More than a decade later, long after they gave up the chance to totally own the off the shelf scout rifle market, Ruger introduced the M77 MkII Frontier rifle. It was a mixed bag. They made the barrel a needlessly stubby 16 inches and shortened the stock to a youth length of pull, and the factory rings put the scope a quarter inch too high. Still, in stainless with a laminated stock it makes a sturdy little scout. Some folks add backup iron sights and a recoil pad. Alas, the Frontier was discontinued in 2009.
In 2010 Ruger took another, more serious stab at the scout concept by introducing their Ruger Gunsite Scout Rifle. It's an interesting mix of features, compromises, and questionable touches. Personally, I have no use for the protruding single stack magazine, the five and ten round versions of which interfere with one of the scout's nicest features, the ability to grasp the rifle around the action. Nonetheless, the RGSR has sold by by the pallet load since its introduction - coming in blue or stainless, with laminated wood or synthetic stocks, on right or left handed actions, wearing short or shorter barrels, and with or without a threading for a factory provided flash hider or muzzle brake. I wonder (a little) what Jeff would have said of it.
Until the Ruger 77 Frontier and then the RGSR came along, the only commercially available alternative to the Steyr Scout was the Savage Scout, the 10FCM. The Savage is less expensive than the Ruger Frontier was or the RGSR is. Jeff was not enamored of it, regarding it as the scout concept executed on the cheap. In fact its earliest iterations did come across as a little flimsy - especially the stock. The 10FCM has been improved of late and now leaves the box wearing an AccuTrigger (which really is amazing) and the AccuStock (which appears to correct the shortcomings of the original handle). Until the Ruger Gunsite Scout Rifle came along it was the only factory-made scout that could be ordered with a left-handed bolt. Versions I and II needed a third swivel stud to use a Ching Sling (our friend Andy Langlois will set you up) but iteration III comes from the factory with the middle swivel.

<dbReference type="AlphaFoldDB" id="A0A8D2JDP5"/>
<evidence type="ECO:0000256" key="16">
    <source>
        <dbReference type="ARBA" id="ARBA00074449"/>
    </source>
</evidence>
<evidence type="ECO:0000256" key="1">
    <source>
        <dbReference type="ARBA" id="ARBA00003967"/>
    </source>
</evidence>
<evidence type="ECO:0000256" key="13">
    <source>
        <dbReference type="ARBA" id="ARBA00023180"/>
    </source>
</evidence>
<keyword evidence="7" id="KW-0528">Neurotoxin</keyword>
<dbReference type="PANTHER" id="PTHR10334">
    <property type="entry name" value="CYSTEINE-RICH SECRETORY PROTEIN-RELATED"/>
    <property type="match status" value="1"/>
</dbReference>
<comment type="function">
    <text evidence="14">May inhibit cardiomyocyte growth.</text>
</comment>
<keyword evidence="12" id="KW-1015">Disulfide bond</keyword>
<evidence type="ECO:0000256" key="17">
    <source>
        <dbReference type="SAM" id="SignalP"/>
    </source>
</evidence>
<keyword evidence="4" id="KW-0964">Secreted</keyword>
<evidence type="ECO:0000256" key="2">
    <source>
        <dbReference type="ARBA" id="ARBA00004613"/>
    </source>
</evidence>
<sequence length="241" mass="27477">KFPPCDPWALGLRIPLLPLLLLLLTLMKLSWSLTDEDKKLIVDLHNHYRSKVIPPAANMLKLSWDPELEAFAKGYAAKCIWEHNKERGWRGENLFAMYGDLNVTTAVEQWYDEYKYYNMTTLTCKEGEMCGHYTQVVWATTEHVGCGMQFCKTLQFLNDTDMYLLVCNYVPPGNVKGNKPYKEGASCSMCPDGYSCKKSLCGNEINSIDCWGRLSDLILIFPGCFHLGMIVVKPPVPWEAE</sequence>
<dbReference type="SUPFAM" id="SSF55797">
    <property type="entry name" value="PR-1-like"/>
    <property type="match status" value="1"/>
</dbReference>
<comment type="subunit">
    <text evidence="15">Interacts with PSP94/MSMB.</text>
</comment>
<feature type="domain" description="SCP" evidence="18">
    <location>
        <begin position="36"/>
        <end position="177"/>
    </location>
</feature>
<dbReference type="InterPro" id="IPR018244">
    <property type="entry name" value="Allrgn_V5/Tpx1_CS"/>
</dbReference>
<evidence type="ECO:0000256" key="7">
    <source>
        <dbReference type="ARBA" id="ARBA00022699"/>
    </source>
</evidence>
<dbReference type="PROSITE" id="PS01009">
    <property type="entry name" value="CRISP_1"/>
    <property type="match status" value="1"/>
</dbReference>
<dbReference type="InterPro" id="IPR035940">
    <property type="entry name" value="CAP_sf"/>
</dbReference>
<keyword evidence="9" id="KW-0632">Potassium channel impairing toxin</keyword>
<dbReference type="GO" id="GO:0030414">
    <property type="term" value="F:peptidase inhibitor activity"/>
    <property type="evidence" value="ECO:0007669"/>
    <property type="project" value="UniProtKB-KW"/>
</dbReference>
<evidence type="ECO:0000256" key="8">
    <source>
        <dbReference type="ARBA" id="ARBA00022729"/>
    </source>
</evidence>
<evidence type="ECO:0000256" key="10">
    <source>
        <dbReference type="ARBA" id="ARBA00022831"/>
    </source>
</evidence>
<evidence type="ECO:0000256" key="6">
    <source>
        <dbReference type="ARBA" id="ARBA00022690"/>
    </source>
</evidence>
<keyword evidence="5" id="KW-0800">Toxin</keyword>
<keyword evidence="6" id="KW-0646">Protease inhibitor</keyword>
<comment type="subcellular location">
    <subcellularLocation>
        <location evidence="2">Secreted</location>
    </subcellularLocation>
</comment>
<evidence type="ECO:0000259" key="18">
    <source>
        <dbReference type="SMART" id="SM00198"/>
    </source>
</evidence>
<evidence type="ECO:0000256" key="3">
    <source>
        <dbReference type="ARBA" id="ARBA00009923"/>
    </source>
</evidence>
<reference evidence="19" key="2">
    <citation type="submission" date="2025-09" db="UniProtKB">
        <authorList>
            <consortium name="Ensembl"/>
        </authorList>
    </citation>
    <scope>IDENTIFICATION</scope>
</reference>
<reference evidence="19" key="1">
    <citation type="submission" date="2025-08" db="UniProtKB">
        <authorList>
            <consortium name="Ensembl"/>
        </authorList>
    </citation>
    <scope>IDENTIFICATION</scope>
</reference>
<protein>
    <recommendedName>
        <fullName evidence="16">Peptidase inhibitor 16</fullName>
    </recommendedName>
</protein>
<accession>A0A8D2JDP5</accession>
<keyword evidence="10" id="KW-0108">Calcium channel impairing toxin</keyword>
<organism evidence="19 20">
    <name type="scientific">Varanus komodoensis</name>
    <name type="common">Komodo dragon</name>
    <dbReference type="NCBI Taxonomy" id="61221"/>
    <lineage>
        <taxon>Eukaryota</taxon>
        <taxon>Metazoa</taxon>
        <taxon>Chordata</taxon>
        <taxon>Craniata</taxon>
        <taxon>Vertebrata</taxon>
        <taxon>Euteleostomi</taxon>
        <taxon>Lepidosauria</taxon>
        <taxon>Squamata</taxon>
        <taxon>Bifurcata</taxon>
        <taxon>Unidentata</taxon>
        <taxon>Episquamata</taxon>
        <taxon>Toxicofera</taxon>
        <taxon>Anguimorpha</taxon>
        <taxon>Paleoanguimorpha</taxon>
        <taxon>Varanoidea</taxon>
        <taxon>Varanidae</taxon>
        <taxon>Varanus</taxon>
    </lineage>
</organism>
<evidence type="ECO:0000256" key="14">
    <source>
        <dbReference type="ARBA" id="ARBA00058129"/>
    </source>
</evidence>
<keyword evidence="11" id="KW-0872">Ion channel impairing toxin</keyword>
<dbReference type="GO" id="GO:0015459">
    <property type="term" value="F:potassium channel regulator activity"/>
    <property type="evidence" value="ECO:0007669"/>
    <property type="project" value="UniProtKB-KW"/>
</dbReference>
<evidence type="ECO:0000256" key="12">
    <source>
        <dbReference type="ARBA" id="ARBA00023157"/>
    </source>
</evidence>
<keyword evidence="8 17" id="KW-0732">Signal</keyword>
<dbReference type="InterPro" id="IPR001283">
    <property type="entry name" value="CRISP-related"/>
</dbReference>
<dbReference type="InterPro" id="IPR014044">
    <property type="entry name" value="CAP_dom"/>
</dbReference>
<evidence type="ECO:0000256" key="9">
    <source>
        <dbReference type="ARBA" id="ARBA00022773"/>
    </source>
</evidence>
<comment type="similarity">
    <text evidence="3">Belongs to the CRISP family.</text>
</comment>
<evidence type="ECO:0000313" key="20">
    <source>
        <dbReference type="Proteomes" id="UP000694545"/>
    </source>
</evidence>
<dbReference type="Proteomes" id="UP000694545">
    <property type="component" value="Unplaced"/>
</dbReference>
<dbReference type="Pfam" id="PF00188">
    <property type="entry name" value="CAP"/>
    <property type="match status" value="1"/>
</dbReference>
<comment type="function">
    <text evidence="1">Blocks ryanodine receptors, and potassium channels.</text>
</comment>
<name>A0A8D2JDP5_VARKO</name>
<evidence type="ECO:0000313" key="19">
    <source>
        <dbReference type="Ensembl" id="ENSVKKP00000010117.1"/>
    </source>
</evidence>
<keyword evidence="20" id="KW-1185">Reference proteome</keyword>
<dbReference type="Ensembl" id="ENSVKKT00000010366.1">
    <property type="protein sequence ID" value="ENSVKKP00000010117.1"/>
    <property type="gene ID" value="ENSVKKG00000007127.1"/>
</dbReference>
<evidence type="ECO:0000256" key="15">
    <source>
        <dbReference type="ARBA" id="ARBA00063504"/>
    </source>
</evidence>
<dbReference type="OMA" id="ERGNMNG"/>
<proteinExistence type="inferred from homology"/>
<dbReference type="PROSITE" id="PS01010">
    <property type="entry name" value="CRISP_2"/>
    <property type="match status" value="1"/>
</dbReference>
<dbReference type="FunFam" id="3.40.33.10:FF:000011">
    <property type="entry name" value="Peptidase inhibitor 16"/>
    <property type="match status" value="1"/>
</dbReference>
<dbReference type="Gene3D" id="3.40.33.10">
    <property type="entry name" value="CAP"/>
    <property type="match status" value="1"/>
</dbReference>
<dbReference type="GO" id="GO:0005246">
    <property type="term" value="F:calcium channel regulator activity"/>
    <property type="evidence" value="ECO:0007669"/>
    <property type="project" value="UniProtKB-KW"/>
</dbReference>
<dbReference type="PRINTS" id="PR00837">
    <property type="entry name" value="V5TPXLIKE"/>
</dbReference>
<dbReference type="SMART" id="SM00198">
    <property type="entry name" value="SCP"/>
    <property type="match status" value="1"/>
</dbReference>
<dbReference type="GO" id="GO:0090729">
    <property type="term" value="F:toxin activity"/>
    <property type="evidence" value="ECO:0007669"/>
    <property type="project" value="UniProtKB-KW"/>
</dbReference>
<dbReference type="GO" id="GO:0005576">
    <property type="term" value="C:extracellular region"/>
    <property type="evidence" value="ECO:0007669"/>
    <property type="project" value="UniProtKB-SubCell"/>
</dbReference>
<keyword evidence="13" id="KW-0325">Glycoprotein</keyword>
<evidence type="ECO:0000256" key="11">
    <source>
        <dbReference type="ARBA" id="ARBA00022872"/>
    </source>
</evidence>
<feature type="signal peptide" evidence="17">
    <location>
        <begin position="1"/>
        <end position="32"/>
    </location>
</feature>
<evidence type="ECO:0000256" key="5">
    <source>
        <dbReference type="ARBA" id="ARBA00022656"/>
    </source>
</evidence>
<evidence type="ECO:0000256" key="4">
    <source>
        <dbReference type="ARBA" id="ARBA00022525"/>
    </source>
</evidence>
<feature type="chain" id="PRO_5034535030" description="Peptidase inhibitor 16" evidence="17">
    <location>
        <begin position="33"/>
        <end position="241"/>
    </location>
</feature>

Until the Savage Scout and the Ruger Frontier came along about the only way to assemble a scout rifle for under $1000 was to do it the “Scout I” way, by refitting a Remington Seven (the successor of the M600). About the nicest example I've seen was made for the late Eric Ching. Eric had his done as a 260 Remington, which "violated" doctrine, but hearkens to the days of the 6.5 Mannlicher, one of the progenitors of the concept. I can assure you it killed whitetails quite neatly. It may be just a little over weight, but Jeff was the only person especially dogmatic about the 3 kg limit (and he only until he revised it to seven pounds when the Steyr came along). Replacing the injection molded factory stock with a hand-laid kevlar job, such as the KS from the Custom Shop, would fix that were it truly important. The Seven shares the design flaws some see in the M600 and M700 family of rifles, but the Colonel never seemed to have broken either of his early scouts.